So why was the family so opposed to treatment in St. Mungo and kept an unstable patient who was danger to self and others at home? The deaths in the family could've been avoided, including that of the patient. Seems very unreasonable to me...

  • 13
    St Mungos in 1990 is probably a damn sight more "modern" in its practices than St Mungos in the 1905, when his sister was injured. – Valorum Oct 20 '16 at 18:08
  • 2
    @Valorum Wizardins society seems pretty static to me, so i am not sure we could except rapid change and progress in their institutions such as Hogwarts, the MoM and St Mungo, We're speaking of people who still use quills and keep slaves...I bet St. Mungo havent changed much in the last century :) – user68762 Oct 20 '16 at 18:10
  • 4
    you also have to consider price, stigma, as well as she most likely would be placed in a closed ward / locked up. while the hospital may have been equipped to handle her, money not an issue, rowling may also be putting 1900's muggle mentality in her writting of the dumbledores, which at the time if you could "handle it yourself(or not)" you didnt go looking for outside help, thats a recent acquisition in the mindset of society thats been building the last 100 years. – Himarm Oct 20 '16 at 18:13
  • 2
    @Himarm - Indeed. None of the individuals mentioned in the OPs question are prone to self-harming or liable to commit dangerous magicks. – Valorum Oct 20 '16 at 18:15
  • 2
    @R.Skeeter I feel that the way the Dumbledores treated Ariana is rather historically accurate, in that mental illness and disability were once considered highly shameful (they still are to an extent, but it does not compare). There would, of course, be more than enough to analyze when it comes to wizards' treatment of disability (Squibs), illness... it seems that even at the time of the main story, there is still strong stigma attached to difference. – Pwassonne Nov 5 '16 at 21:35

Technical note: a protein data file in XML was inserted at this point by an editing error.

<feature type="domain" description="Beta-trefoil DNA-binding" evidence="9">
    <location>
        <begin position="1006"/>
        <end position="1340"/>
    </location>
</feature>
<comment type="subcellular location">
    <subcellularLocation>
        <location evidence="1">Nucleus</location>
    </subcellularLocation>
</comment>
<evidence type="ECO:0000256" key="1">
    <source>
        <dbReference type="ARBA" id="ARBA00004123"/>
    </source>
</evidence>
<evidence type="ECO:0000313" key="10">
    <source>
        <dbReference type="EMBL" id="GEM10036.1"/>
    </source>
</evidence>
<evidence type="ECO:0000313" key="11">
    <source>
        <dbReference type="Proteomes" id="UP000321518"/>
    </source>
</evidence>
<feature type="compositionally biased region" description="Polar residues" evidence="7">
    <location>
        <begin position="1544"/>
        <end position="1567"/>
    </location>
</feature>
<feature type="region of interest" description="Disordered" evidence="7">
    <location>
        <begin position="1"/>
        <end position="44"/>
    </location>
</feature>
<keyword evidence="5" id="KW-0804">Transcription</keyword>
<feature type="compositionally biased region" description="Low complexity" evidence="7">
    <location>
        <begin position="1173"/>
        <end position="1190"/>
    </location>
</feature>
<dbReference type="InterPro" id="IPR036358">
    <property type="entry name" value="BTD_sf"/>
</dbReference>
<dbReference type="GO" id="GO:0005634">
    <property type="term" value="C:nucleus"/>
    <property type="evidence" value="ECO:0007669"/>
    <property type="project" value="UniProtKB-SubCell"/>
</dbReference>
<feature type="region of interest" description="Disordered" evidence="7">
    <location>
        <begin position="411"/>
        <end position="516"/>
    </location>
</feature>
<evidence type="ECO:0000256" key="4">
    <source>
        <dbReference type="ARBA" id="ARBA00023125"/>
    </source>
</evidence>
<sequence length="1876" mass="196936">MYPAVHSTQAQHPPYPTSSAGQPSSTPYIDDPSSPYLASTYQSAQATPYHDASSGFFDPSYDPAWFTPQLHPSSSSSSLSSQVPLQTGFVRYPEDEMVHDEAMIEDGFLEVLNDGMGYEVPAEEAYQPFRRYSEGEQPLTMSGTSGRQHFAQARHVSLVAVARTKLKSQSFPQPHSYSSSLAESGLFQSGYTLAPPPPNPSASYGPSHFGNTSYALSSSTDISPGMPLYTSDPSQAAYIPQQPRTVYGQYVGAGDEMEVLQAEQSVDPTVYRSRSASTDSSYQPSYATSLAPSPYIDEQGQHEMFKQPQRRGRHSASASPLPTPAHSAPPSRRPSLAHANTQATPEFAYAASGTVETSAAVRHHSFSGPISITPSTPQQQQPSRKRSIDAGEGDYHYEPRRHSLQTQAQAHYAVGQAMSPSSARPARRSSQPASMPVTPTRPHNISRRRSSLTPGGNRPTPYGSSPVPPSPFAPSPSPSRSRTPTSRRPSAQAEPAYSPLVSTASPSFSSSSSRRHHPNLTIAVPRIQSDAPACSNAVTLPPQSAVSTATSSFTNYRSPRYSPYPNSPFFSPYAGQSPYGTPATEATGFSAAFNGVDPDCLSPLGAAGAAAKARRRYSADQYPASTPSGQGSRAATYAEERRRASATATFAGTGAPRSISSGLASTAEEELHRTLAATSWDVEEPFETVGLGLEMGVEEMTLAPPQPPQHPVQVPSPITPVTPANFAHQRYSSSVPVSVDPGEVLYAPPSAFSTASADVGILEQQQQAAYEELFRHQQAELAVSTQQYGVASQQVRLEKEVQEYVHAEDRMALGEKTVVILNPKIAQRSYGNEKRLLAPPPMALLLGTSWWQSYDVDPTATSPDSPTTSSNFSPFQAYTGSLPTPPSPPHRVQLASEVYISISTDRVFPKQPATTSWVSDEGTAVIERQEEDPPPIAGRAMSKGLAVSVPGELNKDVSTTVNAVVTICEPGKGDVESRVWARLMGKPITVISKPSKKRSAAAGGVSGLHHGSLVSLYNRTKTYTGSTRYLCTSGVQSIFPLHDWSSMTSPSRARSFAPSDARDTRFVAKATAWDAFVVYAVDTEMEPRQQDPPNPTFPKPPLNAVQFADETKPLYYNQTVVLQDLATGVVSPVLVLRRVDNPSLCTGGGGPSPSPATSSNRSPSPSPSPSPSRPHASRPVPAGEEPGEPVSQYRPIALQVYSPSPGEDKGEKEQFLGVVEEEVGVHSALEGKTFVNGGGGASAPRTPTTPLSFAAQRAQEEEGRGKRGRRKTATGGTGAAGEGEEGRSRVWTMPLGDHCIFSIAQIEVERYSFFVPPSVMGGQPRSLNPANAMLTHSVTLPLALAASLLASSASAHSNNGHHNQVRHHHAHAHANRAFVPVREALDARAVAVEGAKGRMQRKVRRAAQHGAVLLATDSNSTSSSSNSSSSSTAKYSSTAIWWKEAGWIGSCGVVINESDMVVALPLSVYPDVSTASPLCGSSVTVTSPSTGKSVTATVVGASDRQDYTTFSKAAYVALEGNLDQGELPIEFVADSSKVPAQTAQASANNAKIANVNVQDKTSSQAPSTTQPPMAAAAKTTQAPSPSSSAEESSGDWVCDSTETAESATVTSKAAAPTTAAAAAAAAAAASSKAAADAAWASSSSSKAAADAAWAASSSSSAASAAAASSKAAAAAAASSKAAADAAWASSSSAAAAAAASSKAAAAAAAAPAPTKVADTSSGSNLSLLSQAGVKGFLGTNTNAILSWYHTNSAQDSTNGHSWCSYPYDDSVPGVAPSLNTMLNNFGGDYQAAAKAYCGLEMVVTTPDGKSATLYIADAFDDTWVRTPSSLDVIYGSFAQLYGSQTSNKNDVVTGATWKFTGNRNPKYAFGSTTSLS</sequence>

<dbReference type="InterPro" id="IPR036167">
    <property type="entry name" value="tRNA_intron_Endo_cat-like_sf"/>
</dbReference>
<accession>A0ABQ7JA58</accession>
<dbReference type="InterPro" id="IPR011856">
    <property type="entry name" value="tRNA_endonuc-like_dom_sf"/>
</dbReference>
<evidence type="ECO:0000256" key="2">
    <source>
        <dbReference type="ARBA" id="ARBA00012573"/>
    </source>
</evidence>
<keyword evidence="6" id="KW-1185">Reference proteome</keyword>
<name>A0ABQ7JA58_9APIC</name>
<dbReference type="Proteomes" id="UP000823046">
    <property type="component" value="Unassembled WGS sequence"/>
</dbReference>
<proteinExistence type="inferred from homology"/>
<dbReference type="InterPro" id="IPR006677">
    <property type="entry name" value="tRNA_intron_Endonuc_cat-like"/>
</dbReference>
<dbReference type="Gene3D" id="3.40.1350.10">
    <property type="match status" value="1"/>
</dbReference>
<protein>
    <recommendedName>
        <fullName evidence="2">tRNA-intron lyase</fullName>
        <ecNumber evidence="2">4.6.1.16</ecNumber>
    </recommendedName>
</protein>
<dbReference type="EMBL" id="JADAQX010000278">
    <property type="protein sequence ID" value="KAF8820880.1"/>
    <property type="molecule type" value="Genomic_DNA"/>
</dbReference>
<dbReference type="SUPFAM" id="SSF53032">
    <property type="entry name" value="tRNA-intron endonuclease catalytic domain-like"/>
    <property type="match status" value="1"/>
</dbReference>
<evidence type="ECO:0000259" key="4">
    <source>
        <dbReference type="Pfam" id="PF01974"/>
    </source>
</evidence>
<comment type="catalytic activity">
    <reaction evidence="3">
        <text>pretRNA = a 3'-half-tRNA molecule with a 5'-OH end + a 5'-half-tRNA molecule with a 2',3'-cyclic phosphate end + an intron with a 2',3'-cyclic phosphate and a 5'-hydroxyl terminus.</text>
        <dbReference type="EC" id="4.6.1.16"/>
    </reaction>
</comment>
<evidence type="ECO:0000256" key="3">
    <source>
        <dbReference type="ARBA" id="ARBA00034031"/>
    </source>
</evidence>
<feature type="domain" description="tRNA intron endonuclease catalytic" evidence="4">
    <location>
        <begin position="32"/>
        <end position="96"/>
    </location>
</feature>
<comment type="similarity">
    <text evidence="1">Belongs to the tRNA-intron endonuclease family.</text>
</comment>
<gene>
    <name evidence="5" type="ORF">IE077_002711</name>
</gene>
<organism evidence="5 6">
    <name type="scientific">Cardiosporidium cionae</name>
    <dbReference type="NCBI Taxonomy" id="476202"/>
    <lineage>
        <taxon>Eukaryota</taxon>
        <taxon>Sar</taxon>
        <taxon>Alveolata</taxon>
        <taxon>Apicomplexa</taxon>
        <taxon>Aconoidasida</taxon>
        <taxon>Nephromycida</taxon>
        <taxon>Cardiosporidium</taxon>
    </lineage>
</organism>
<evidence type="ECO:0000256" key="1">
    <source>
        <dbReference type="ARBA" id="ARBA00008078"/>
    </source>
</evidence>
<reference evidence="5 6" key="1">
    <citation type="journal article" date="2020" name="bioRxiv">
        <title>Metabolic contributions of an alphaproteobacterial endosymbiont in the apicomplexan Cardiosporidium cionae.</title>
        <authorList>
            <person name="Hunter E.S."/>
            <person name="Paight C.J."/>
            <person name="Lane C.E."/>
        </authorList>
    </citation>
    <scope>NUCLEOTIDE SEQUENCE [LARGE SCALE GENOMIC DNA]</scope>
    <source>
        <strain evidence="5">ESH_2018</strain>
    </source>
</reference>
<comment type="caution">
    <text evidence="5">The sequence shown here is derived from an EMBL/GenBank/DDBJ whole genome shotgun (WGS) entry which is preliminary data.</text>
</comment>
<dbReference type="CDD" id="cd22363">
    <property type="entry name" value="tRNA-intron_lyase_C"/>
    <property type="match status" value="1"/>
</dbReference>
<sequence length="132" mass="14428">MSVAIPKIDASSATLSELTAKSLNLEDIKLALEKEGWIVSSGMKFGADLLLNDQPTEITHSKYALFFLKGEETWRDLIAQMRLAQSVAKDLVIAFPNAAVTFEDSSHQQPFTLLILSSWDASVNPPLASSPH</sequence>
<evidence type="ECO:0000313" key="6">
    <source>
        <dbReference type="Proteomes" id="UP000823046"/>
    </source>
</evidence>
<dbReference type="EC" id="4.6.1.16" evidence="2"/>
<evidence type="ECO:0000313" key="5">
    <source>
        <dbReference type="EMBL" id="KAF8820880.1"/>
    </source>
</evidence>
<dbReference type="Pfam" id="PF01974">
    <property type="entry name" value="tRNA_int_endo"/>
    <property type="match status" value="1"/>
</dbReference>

12

They feared she would never be able to leave.

I think that there were several factors that contributed to the Dumbledores' decision. It really boils down to a natural sense of attachment and a fear of what would happen to Ariana if they handed her over to the authorities.

  • St Mungo's then might not be the same as St Mungo's now. As Valorum and Snazzy Swampert say, there may well be a sizable difference between the contemporary St Mungo's we see in the books and the old hospital. Even if medical care was kind and compassionate at the time (which Muggle care in many cases wasn't) then the appearance of an intimidating institution may well have contributed to Aberforth's and Kendra's concerns. Fear of the unknown may well have been part of their thinking. The thought that a loved one might be being mistreated would be enough to prompt caution in most.

  • Putting a relative into care is a difficult decision to make anyway. This is the case in real life as well. Balancing the pros and cons can be agonising. Will the upheaval of moving the person and changing their routine be worth it for the potential benefits to be gained in their having more constant and professional care? Even if they believed that Ariana was best placed in St Mungo's it would have been incredibly difficult to entrust her to strangers they'd never met. When she was at home at least she was under their supervision and they could spend time with her whenever they wanted.

You can see these concerns at play in the way Aberforth describes the life he thinks Ariana would have led in St Mungo's.

"...if the Ministry had known what Ariana had become, she’d have been locked up in St. Mungo’s for good."
(Deathly Hallows, Chapter 28, The Missing Mirror).

  • He thought Ariana would be "locked up". As Snazzy Swampert implies, Ariana may well have been put in some kind of solitary confinement away from the other patients if she was perceived to be dangerous. Aberforth was probably worried that Ariana would have all her freedom taken away from her. If his fears were correct then there's no way that she would've been allowed out for day trips or holidays. She'd have been trapped in the hospital for the rest of her life. Aberforth viewed this as a life of servitude and imprisonment.